Are you aware that auto enrolment contributions are about to go up?

From 6 April 2018, you will be required to increase the amount of your minimum contributions into your PA’s automatic enrolment pension from 1% to 2% of their ‘qualifying earnings’. Your minimum contributions will rise again from 2% to 3% from 6 April 2019.

The table below demonstrates the phases of contribution increases:

Date effective Employer minimum contribution Staff contribution Total minimum contribution
Currently until 5 April 2018 1% 1% (0.80% with tax relief) 2%
6 April 2018 to 5 April 2019 2% 3% (2.4% with tax relief) 5%
6 April 2019 onwards 3% 5% (4% with tax relief) 8%

The minimum employer contribution of 2% will be set on earnings over £116 per week up to an upper limit of £892 per week (£503 and £3,863 a month, £6,032 and £46,350 a year).


Your PA Marcie earns £250 per week. Neither you nor Marcie pay pension contributions on the first £116 of pay, thus you will each pay contributions based on £134 (£250 less £116) each week. You will put £2.68 (2% of £134) into her pension scheme each week. Marcie will put in £4.02 (3% of £134) although, depending on which pension scheme you use, you may only need to deduct £3.21 from her wages – the rest will be paid into her pension pot by the Government as tax relief.

You have the ability to pay more than 2% if you wish. If you contribute the total minimum contribution (5% from 6 April 2018) then your PA will have to contribute nothing. If you contribute more than the required minimum amount – but less than the total minimum amount – then your PA only needs to make up the shortfall between the total minimum and the employer contribution.

How to implement the increases

If you use payroll software that helps you with auto enrolment duties, then the increases should be automatically built into their systems. It is worth speaking to your payroll software provider to make sure this is the case, so that you remain compliant.

If you use Basic PAYE Tools, which doesn’t handle auto enrolment then you will have to factor in the new percentages into your manual calculations of contribution amounts. The Pensions Regulator (TPR) have a basic tool to help with these calculations. It is currently being updated for the 6 April 2018 changes and we will post a link to it as soon as it becomes available.

You should be aware that the 6 April 2018 increase may occur part way through your PA’s pay period. For example, your PA may have a pay period of 1 to 30 April, with the increase effective from 6 April.

This means that a pro-rated pension contribution deduction may be required for a pay period which includes 6 April 2018. If this is the case, the contribution for the pay reference period up to 6 April would be calculated based on the old rates, and from 6 April up to the end of the pay reference period being based on the new rates.

However, TPR have advised us that many pension providers will put in place administrative easements, for example the new rates could be applied to complete pay periods with a pay date on or after 6th April. If you are unsure, check any information your pension provider has sent about the increase or, if there isn’t any information, check with the pension scheme provider.

What if I can’t afford the increase?

As part of the process of implementing auto enrolment for your PA you should have read that contribution levels will increase over time. You have hopefully had some time to plan for and budget for these increases.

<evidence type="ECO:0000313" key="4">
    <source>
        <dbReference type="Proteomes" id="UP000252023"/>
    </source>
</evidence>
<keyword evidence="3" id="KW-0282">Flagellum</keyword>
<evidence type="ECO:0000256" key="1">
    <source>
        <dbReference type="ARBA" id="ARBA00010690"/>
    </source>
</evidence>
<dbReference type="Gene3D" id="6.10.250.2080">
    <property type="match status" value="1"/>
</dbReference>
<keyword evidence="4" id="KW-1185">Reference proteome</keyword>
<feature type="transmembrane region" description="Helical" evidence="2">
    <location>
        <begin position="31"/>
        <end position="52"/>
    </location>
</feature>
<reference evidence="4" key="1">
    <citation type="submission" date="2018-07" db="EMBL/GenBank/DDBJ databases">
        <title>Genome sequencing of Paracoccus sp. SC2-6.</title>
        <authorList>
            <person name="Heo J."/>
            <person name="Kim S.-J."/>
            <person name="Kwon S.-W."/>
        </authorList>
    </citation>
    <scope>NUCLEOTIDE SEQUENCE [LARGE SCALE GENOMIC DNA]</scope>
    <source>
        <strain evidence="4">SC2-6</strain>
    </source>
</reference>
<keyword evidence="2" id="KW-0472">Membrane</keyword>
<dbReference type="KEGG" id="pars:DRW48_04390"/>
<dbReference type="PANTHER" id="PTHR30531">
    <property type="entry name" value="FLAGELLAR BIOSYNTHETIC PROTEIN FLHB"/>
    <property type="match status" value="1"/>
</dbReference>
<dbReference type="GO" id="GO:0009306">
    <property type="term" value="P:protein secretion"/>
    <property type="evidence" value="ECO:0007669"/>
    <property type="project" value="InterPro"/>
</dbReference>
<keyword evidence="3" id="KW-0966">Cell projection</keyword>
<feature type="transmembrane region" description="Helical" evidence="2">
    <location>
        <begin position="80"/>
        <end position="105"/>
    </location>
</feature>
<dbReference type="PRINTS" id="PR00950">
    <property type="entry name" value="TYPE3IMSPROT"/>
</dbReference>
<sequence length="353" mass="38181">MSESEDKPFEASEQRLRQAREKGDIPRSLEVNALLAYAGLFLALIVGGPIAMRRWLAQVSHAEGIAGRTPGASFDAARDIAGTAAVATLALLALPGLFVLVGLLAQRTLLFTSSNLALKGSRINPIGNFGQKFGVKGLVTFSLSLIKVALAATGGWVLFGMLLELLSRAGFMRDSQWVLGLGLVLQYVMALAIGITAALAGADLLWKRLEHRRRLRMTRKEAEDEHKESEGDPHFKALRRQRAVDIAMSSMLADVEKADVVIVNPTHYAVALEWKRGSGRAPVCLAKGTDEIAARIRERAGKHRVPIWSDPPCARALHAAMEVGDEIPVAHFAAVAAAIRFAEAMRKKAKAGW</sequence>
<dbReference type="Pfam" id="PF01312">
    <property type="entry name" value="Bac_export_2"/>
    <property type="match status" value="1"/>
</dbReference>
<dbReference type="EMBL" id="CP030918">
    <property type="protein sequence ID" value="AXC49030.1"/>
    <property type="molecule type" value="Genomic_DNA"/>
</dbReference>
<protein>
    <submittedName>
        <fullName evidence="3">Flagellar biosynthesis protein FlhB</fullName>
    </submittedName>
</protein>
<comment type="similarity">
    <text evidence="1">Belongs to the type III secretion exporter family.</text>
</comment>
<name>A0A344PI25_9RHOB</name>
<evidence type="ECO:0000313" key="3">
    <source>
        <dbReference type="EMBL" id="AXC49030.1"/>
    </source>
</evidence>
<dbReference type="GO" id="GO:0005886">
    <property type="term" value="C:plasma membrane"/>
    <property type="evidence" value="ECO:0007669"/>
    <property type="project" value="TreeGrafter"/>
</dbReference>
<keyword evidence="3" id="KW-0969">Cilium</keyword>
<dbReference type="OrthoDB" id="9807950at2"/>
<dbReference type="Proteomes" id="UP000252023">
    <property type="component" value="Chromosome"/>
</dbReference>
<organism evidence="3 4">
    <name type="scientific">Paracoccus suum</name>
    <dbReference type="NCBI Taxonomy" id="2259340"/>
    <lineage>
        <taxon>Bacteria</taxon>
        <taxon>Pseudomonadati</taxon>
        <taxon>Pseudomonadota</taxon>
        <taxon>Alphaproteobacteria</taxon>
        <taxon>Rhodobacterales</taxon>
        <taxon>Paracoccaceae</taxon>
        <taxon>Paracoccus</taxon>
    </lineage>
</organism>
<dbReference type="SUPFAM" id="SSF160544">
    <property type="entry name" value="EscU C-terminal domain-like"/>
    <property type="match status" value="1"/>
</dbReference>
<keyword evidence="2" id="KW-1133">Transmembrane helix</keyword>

Saying that, if you receive money from the government to pay your PA (for example through direct payments from your Local Authority) then you should speak to the team who deal with your payments to see if they can be increased to cover any additional costs.

It is your legal duty to make sure the right minimum contributions are being paid from 6 April 2018. If you don’t do this it could result in fines.

What do I need to tell my PA?

Unless you pay the total minimum contribution amount (i.e. and pay their contributions for them), your PA will probably also need to pay more into their pension come 6 April 2018. As such, you should let your PA know about the increases so that they can prepare for this and to help minimise queries.

The TPR have an example letter template you can use: 
Letter template for letting your staff know about the increase in contributions (DOC, 31.7kb, 1 page)

Depending on the pension scheme provider you use, they may also write to your staff or have letters that you can use.

If your PA does not wish to pay the increased contributions, they may decide to opt out of pension saving. They will be able to cease their active membership of the pension scheme but usually will not be able to claim any contributions back (they will subsist in the scheme until their retirement).

A worker who has opted out does not need to be assessed again until your next re-enrolment date (occurs approximately every three years).

You can find detailed guidance for employers on processing opt outs on The Pensions Regulator's website.

Alternatively, the pension scheme may allow them to remain at the lower contribution rate, or to reduce their contributions again after the increase. This will mean they continue to be a member of the scheme, but as contributions are below the minimum level required by law, the scheme will not be qualifying for auto enrolment purposes. This will mean that, at your cyclical automatic re-enrolment date, such a worker may need to be automatically re-enrolled if they meet the eligible jobholder criteria (age and earnings criteria) on that date.

More information of the minimum contribution increases can be found on The Pensions Regulator website.